When a couple in Georgia files for divorce, the impact might be harder on the children than it is on the adults. While adults are old enough to know what’s going on, a child might be too young to understand the situation. They may think that their parents simply stopped loving each other or blame one parent for causing the divorce. Talking about divorce with your kids is never easy, but here are a few tips on making the process easier on everyone.
How can you talk about divorce with your kids?
When you talk about divorce with your kids, never blame the other parent for the divorce. On a similar note, never place your kids in the middle of the situation or make them feel like they have to choose between the two of you. You might have conflicts with your former spouse, but your children still deserve to have a healthy, positive relationship with both parents. Additionally, if you force them to choose between their parents, they might feel anxiety and guilt.
If you have trouble co-parenting with your former spouse, you can talk to an attorney who works in family law. Your attorney may help you maintain contact with your former spouse so that your children can stay in touch with both parents.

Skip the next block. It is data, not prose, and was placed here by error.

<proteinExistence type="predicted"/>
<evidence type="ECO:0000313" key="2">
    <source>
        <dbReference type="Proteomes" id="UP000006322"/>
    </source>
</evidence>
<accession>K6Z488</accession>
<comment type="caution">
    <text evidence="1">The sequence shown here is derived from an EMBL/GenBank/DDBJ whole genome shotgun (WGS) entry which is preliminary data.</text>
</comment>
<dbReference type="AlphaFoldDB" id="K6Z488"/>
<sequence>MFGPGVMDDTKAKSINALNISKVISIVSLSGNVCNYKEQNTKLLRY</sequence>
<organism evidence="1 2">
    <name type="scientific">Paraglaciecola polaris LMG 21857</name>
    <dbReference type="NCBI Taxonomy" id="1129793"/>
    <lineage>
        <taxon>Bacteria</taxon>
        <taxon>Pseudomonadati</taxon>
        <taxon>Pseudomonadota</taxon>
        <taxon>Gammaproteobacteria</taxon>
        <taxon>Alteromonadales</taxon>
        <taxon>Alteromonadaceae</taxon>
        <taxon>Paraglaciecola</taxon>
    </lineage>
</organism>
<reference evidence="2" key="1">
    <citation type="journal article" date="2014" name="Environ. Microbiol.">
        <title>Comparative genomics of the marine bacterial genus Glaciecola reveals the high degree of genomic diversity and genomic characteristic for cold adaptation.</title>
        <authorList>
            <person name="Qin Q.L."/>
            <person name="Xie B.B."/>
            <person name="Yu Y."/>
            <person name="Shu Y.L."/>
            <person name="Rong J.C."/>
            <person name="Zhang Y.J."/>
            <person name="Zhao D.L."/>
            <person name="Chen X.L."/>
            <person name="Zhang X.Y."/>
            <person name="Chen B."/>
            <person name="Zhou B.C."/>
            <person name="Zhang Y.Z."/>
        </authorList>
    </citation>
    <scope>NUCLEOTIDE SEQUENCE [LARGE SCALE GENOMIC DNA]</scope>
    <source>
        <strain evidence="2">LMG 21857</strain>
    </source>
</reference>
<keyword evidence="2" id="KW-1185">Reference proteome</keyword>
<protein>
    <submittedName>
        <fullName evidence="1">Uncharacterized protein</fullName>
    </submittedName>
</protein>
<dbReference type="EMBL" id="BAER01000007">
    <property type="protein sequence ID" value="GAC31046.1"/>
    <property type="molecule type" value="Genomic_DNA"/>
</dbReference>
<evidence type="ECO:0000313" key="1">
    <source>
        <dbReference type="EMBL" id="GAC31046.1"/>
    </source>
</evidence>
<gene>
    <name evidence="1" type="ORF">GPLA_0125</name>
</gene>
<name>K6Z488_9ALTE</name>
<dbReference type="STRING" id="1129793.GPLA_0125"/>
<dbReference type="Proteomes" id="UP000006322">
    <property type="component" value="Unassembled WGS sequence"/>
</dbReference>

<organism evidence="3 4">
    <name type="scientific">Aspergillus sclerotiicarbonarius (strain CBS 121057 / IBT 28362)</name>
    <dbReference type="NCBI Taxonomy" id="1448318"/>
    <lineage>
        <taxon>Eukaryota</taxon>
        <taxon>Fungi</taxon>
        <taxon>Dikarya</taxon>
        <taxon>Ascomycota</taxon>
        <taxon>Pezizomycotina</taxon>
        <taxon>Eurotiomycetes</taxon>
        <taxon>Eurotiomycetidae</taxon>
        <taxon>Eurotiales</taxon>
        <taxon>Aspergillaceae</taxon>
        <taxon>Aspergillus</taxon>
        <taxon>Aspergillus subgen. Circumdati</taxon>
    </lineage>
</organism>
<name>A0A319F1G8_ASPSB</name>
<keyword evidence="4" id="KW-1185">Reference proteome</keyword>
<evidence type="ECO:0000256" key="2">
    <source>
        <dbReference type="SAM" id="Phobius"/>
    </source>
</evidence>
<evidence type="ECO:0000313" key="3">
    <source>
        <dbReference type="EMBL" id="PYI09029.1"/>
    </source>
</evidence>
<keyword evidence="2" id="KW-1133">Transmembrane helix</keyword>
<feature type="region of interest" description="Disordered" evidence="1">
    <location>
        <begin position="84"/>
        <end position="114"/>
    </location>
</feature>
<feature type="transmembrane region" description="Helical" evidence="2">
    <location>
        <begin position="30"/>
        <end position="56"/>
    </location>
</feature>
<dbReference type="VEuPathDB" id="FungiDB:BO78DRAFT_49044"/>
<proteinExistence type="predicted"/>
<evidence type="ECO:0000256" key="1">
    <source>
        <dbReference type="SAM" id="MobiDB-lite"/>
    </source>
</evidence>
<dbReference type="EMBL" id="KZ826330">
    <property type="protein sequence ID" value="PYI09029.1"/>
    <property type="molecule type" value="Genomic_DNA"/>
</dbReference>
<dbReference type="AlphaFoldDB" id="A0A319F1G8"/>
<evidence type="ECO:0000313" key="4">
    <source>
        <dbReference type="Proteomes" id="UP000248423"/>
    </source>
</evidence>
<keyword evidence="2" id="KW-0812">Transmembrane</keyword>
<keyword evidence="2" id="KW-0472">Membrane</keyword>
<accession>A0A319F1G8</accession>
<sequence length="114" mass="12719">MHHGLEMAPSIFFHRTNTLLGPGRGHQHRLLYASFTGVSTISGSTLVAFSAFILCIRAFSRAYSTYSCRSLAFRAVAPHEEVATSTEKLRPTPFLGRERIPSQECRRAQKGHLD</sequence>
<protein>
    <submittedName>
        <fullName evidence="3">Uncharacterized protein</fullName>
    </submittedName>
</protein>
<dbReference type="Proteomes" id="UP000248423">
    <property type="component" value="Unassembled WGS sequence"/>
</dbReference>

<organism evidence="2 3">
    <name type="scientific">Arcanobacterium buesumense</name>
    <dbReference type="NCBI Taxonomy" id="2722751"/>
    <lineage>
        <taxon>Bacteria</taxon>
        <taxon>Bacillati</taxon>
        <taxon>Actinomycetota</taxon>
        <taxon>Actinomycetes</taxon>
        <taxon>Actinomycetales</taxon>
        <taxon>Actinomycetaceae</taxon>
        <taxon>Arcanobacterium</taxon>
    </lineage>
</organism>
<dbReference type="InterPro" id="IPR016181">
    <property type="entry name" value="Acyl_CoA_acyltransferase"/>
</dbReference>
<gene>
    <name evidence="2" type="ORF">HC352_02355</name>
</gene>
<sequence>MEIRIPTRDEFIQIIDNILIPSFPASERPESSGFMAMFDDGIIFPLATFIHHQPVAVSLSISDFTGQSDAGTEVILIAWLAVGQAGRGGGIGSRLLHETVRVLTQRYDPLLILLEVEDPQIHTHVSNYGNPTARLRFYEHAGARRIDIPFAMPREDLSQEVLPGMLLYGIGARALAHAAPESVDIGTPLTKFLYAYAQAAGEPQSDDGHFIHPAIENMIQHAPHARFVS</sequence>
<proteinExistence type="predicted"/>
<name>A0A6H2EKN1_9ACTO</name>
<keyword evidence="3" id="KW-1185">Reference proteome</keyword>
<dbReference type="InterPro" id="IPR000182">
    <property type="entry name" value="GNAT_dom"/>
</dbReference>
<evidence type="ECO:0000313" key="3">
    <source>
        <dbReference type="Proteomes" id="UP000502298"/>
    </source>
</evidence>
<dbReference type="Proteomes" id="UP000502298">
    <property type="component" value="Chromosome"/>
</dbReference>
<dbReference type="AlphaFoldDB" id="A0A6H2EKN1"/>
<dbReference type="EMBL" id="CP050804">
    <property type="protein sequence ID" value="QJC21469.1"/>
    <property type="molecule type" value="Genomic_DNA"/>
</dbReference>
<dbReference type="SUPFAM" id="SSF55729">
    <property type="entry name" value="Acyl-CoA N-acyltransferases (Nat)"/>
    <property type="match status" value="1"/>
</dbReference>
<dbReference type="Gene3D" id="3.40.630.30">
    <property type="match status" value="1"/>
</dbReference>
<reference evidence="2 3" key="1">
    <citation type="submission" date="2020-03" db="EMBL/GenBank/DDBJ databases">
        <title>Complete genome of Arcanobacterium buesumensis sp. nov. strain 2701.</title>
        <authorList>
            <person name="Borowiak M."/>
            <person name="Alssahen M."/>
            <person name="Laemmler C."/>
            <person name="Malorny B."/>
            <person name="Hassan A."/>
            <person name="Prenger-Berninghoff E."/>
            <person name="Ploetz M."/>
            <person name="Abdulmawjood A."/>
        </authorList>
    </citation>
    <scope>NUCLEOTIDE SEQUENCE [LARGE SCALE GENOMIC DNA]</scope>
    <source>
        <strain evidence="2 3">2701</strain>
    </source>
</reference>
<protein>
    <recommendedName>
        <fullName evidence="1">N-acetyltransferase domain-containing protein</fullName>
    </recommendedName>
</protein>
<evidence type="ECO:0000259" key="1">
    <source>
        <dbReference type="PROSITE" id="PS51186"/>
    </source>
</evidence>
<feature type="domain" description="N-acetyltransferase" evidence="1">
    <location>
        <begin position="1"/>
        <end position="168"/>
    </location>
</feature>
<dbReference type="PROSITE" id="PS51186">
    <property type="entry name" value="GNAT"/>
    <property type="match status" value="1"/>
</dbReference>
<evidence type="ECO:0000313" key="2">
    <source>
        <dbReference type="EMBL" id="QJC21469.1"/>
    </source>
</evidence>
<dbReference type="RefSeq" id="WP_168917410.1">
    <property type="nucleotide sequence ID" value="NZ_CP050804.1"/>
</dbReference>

You should also regularly make time for your children and encourage them to share their questions and concerns. Your children are going through a lot during this time, and they need to feel like their voices are being heard. Listen to everything they say, even if you feel like it’s childish; they don’t have the ability to look at things from an adult perspective. Show your kids kindness and compassion, and make sure you give them plenty of attention and personal time.
How may an attorney help you protect your kids during a divorce?
Throughout the process, an attorney may help you do what’s best for your children. Since they’re a third party, they may be able to help you negotiate with your former spouse and figure out a way for your children to maintain a relationship with them. Your attorney might also help prevent your spouse from taking your children from you or interfering with your relationship.